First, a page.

AUBURN – Less then 10 years ago, guitarist Albert Cummings was busy constructing award-winning custom houses in the Berkshires of western Massachusetts. Today, he is one of the hottest properties in blues music – thrilling fans across the country with his high-energy live shows in support of a highly-successful new album.

Cummings will return to the Twin Cities on Sunday, April 24, as part of the Midnight Blues Club and Restaurant’s 2005 Sunday Night Blues Series.

A native of Williamstown, Mass., Cummings is the fourth in a long line of skilled carpenters. “We’ve been building houses for more than a hundred years around here,” he explains. “I never thought there could be any other career for me.”

His commitment to the family tradition took priority over any desire to play music. “It wasn’t until I was 27 that I finally got up with a band to play a Chuck Berry song at a friend’s wedding. I guess that’s when I got bit,” he says.

He learned his first three guitar chords at an early age, but switched to five-string banjo when he was 12. The transition from banjo to guitar began when he was 17 and a brother-in-law gave him tapes of Stevie Ray Vaughan during the Texas Flood period.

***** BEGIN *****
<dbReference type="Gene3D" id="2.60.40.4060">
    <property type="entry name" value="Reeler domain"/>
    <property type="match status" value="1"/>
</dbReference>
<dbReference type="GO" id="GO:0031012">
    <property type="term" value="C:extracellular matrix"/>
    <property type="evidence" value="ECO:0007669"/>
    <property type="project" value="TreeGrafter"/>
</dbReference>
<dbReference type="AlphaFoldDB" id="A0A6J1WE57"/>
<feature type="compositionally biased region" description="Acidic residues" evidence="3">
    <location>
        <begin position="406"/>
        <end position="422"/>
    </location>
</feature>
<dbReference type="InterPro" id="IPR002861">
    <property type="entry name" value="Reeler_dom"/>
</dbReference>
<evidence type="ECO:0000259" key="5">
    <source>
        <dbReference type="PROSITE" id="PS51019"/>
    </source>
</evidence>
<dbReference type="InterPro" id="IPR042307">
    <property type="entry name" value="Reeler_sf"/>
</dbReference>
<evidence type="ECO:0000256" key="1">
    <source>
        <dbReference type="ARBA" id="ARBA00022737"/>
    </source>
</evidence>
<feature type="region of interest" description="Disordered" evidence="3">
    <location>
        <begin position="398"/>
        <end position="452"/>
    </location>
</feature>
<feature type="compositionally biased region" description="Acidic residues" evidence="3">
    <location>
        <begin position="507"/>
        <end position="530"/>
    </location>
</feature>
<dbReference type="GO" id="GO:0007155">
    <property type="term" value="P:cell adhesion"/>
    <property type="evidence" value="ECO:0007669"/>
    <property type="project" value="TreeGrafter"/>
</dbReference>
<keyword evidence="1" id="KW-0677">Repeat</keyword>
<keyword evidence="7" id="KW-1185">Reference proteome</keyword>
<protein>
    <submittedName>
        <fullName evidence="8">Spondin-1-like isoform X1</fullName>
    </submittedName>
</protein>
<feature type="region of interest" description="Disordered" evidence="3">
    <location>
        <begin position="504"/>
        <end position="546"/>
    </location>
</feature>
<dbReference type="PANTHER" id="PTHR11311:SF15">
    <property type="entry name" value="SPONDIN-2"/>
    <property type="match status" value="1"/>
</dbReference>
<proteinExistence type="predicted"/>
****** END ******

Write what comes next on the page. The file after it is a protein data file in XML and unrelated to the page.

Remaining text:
His first solo album, “From The Heart,” came out in 2001 and featured the 36-year-old guitarist backed by Vaughan’s full Double Trouble lineup of Chris Layton, Tommy Shannon and Reese Winans.

Albert has enjoyed a rapid rise in popularity following his national debut on the Blind Pig label, “True To Yourself,” released in August of 2004.

In the short time since he shifted gears from a builder who played part-time to a full-on musician, he’s come a long way. He has shared bills with some true blues legends, including Buddy Guy, Charlie Musselwhite, and Duke Robillard – and he’s opened for B.B. King 19 times. Tickets for all Sunday Night Blues Series shows are $15 and offer $3 off any entree. Shows start promptly at 7 p.m. and conclude at 10 p.m. FMI, go to

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